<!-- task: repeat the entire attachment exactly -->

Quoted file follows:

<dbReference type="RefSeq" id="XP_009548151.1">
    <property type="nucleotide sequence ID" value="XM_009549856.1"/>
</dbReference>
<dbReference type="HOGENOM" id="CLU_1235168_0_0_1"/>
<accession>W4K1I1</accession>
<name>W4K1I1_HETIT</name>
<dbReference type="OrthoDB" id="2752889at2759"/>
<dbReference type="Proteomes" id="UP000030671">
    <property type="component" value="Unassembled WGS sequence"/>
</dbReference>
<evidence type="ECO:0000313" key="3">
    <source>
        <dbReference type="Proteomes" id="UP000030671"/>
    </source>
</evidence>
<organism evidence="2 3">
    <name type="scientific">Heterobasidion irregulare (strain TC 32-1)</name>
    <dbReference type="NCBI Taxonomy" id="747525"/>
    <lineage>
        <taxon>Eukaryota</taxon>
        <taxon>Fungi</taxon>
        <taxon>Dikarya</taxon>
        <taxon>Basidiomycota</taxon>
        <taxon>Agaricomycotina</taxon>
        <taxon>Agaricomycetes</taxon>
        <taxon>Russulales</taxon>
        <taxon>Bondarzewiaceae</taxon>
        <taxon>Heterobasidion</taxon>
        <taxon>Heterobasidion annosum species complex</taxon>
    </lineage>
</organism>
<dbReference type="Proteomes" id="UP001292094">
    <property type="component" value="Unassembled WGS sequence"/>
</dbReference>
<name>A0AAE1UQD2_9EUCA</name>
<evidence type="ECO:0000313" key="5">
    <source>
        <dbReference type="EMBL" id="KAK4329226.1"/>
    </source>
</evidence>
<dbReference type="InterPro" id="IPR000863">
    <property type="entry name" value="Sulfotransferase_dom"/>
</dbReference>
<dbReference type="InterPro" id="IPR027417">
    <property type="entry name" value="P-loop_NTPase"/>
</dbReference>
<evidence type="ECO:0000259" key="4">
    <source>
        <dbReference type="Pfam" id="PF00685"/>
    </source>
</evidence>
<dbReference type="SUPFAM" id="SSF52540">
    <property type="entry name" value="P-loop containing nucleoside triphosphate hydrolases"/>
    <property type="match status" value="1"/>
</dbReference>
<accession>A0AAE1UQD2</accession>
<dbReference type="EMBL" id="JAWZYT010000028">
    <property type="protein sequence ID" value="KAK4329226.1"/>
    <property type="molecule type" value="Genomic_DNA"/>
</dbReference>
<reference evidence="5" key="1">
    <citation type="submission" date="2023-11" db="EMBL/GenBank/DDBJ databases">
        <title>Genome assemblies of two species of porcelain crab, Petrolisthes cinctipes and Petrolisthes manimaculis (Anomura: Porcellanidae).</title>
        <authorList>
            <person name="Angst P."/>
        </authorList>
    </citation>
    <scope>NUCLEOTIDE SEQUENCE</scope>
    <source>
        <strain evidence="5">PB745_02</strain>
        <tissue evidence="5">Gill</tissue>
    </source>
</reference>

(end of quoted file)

<dbReference type="RefSeq" id="XP_009548151.1">
    <property type="nucleotide sequence ID" value="XM_009549856.1"/>
</dbReference>
<dbReference type="HOGENOM" id="CLU_1235168_0_0_1"/>
<accession>W4K1I1</accession>
<name>W4K1I1_HETIT</name>
<dbReference type="OrthoDB" id="2752889at2759"/>
<dbReference type="Proteomes" id="UP000030671">
    <property type="component" value="Unassembled WGS sequence"/>
</dbReference>
<evidence type="ECO:0000313" key="3">
    <source>
        <dbReference type="Proteomes" id="UP000030671"/>
    </source>
</evidence>
<organism evidence="2 3">
    <name type="scientific">Heterobasidion irregulare (strain TC 32-1)</name>
    <dbReference type="NCBI Taxonomy" id="747525"/>
    <lineage>
        <taxon>Eukaryota</taxon>
        <taxon>Fungi</taxon>
        <taxon>Dikarya</taxon>
        <taxon>Basidiomycota</taxon>
        <taxon>Agaricomycotina</taxon>
        <taxon>Agaricomycetes</taxon>
        <taxon>Russulales</taxon>
        <taxon>Bondarzewiaceae</taxon>
        <taxon>Heterobasidion</taxon>
        <taxon>Heterobasidion annosum species complex</taxon>
    </lineage>
</organism>
<dbReference type="Proteomes" id="UP001292094">
    <property type="component" value="Unassembled WGS sequence"/>
</dbReference>
<name>A0AAE1UQD2_9EUCA</name>
<evidence type="ECO:0000313" key="5">
    <source>
        <dbReference type="EMBL" id="KAK4329226.1"/>
    </source>
</evidence>
<dbReference type="InterPro" id="IPR000863">
    <property type="entry name" value="Sulfotransferase_dom"/>
</dbReference>
<dbReference type="InterPro" id="IPR027417">
    <property type="entry name" value="P-loop_NTPase"/>
</dbReference>
<evidence type="ECO:0000259" key="4">
    <source>
        <dbReference type="Pfam" id="PF00685"/>
    </source>
</evidence>
<dbReference type="SUPFAM" id="SSF52540">
    <property type="entry name" value="P-loop containing nucleoside triphosphate hydrolases"/>
    <property type="match status" value="1"/>
</dbReference>
<accession>A0AAE1UQD2</accession>
<dbReference type="EMBL" id="JAWZYT010000028">
    <property type="protein sequence ID" value="KAK4329226.1"/>
    <property type="molecule type" value="Genomic_DNA"/>
</dbReference>
<reference evidence="5" key="1">
    <citation type="submission" date="2023-11" db="EMBL/GenBank/DDBJ databases">
        <title>Genome assemblies of two species of porcelain crab, Petrolisthes cinctipes and Petrolisthes manimaculis (Anomura: Porcellanidae).</title>
        <authorList>
            <person name="Angst P."/>
        </authorList>
    </citation>
    <scope>NUCLEOTIDE SEQUENCE</scope>
    <source>
        <strain evidence="5">PB745_02</strain>
        <tissue evidence="5">Gill</tissue>
    </source>
</reference>